The Yikebike is a foldable, baggable, portable, minimalistic electric transportation system. It's not an "E-bike", at least insofar as there is no way to pedal the thing when the battery runs out. It's not high-performance, as most average-to-good urban cyclists could whip it soundly over a short course of a couple of city blocks.
The "YikeBike" has been getting more coverage on gadget blogs than on cycling blogs, and this is for good reason. (It's not, after all, a bicycle as we think of it.) Here are some pertinent specs:
- Range: 9-10 kms (5.5-6.3 miles);
- Payload: 100 kg (220 lbs.) including baggage;
- Charging time: 20 mins for 80% charge;
- Charging cost: $0.15-0.20;
- Vehicle weight: 10 kg;
- Cost: Between $5200 and $5900.
This raises the problematic question: if the YikeBike isn't a serious alternative to cycling or aut0-commuting, what is it an alternative to? The uncomfortable answer: walking. Walking on a very short commute, or walking to and from the bus-stop. Not even an e-bike purports to replace walking, typically they replace hill-climbing. (And that's fair enough, I suppose.) E-bikers will actually pedal on the flats, extending their range indefinitely, although too bad for them on the climbs when the juice runs out.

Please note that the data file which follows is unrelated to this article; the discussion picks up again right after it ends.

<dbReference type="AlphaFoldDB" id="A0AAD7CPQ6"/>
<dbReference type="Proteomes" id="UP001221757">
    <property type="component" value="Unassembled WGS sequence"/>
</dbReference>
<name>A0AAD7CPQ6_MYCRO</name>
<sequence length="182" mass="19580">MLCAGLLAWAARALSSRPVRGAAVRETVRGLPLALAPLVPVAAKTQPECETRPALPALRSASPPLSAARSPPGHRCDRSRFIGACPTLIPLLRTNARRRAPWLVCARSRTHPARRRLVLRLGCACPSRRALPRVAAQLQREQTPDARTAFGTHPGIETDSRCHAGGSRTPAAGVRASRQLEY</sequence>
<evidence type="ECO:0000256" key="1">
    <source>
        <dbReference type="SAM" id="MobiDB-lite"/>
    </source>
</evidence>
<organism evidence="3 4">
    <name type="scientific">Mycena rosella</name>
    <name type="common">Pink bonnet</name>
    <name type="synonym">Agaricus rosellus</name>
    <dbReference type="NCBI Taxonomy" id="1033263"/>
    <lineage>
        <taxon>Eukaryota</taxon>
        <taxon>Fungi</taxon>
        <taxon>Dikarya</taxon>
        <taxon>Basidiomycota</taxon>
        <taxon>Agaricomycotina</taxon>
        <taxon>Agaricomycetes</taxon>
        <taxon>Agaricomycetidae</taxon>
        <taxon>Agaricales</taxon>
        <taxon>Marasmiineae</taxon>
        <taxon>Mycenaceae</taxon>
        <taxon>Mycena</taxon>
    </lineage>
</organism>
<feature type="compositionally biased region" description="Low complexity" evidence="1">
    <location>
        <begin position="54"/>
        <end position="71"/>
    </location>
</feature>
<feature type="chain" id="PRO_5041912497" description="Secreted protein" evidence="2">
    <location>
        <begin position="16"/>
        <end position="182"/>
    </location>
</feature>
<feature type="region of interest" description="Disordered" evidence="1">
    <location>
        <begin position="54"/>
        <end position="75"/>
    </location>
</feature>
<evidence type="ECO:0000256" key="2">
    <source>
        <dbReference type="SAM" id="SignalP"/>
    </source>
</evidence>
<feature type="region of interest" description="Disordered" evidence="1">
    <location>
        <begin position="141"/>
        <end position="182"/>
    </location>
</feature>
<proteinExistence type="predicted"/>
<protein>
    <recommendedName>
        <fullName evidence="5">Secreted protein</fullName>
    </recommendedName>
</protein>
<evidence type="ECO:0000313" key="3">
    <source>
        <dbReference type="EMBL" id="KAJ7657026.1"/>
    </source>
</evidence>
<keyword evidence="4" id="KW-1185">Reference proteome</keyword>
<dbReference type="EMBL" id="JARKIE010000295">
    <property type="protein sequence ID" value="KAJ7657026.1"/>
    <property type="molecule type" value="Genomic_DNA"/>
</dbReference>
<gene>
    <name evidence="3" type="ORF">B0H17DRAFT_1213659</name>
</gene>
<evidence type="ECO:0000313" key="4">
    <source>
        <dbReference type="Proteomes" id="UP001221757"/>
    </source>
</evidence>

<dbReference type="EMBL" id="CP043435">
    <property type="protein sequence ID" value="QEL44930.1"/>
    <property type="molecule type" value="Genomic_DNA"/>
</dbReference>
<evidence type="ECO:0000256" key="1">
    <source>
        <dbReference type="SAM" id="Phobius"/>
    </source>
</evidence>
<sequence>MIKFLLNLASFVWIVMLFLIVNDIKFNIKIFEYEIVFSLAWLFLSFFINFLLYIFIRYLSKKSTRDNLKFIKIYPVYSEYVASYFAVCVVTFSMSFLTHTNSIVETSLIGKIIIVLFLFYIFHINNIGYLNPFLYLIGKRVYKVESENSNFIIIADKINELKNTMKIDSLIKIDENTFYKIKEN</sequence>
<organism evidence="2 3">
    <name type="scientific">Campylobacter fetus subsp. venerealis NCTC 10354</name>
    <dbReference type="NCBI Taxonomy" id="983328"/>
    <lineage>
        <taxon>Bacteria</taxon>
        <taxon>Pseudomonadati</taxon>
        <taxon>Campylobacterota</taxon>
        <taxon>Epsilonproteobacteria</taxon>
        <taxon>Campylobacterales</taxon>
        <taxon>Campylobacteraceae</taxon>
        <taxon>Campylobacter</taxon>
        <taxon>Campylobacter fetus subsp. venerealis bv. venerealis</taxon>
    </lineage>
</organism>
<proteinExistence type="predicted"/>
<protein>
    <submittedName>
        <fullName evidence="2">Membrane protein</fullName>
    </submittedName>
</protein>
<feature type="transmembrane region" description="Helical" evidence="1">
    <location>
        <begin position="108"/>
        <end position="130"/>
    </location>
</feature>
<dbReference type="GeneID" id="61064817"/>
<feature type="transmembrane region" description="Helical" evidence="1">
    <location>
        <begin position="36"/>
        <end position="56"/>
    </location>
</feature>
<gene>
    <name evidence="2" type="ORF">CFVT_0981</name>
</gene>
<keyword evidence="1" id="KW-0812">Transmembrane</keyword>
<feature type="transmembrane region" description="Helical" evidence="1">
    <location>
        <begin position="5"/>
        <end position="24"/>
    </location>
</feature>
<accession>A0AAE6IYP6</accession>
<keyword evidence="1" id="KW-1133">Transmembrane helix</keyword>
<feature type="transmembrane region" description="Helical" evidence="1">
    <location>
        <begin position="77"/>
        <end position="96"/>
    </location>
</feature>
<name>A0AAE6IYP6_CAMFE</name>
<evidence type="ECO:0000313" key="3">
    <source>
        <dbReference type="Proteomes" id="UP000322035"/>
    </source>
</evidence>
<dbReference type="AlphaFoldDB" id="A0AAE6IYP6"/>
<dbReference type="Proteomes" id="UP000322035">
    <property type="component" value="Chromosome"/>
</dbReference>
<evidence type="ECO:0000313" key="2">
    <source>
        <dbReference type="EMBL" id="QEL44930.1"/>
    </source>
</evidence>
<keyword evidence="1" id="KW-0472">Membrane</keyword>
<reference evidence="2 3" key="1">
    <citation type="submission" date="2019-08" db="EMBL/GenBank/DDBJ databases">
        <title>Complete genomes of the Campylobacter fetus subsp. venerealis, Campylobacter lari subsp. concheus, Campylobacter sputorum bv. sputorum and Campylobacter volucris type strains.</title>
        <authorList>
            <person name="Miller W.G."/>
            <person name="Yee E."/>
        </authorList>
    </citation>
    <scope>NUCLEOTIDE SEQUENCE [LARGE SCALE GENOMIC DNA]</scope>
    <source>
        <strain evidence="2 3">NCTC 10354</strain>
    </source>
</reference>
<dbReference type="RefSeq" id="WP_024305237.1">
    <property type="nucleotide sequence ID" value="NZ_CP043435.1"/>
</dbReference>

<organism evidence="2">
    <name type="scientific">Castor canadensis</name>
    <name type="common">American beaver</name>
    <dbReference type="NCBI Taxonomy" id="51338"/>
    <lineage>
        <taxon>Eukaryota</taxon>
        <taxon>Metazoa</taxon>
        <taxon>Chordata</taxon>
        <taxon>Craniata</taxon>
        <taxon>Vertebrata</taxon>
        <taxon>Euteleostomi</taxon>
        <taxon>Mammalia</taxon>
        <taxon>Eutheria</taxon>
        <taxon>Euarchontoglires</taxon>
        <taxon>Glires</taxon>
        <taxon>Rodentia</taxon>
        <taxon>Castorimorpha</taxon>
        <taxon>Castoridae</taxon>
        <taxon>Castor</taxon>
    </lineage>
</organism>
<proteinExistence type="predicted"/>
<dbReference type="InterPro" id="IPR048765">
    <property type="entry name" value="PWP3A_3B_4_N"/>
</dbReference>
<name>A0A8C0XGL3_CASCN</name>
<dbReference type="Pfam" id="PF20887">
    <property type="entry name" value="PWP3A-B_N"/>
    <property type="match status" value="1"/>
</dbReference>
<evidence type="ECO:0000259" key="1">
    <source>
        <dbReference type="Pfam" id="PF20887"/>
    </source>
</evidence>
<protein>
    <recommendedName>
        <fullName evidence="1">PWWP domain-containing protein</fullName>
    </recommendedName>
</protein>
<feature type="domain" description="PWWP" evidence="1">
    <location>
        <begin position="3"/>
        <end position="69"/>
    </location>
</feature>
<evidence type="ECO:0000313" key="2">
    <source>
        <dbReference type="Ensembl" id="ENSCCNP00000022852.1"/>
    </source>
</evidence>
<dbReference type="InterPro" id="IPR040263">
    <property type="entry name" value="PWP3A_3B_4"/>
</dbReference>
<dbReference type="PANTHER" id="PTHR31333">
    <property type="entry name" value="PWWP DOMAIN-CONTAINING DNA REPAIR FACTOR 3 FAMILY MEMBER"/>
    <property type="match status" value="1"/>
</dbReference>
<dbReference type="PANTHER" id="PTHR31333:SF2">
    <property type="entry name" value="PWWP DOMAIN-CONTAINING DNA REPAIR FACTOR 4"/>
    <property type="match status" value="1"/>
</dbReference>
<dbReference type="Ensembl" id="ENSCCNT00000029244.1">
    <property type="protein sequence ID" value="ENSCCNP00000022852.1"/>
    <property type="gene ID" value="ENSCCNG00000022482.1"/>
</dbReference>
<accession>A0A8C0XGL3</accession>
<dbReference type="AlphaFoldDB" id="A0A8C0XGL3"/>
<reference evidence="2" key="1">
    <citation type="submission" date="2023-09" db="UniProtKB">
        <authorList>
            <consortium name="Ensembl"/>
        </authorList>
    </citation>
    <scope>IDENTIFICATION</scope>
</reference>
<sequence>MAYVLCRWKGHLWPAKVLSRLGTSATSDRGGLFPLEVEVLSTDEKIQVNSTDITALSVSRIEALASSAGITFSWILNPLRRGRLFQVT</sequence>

I say we need more walking, not less, and therefore I predict the YikeBike will join the Segway in the pantheon of vehicles for sore-footed tourists who want to do extended-range walking tours in urban settings. There are a lot of good design ideas there, though.
Postscript: what do I really, really, really like about the YikeBike movie? Check it out. The uber-cool YikeBiker is wearing Chuck Taylor All-Star Black Monos. This is the ultimate shoe in the world. It can be worn anywhere: your local skateboarding park, a cocktail party, with a tux to an opening at the Kennedy Center. It's green, recyclable, and your yoga teacher will like it, because it folds and gives your feet an opportunity to learn how to Walk Right. I own two pair (one high-top and one low) and am happy to bestow on them the Practical Cyclists' Seal of Approval. (Now if Converse only made them SPD compatible!)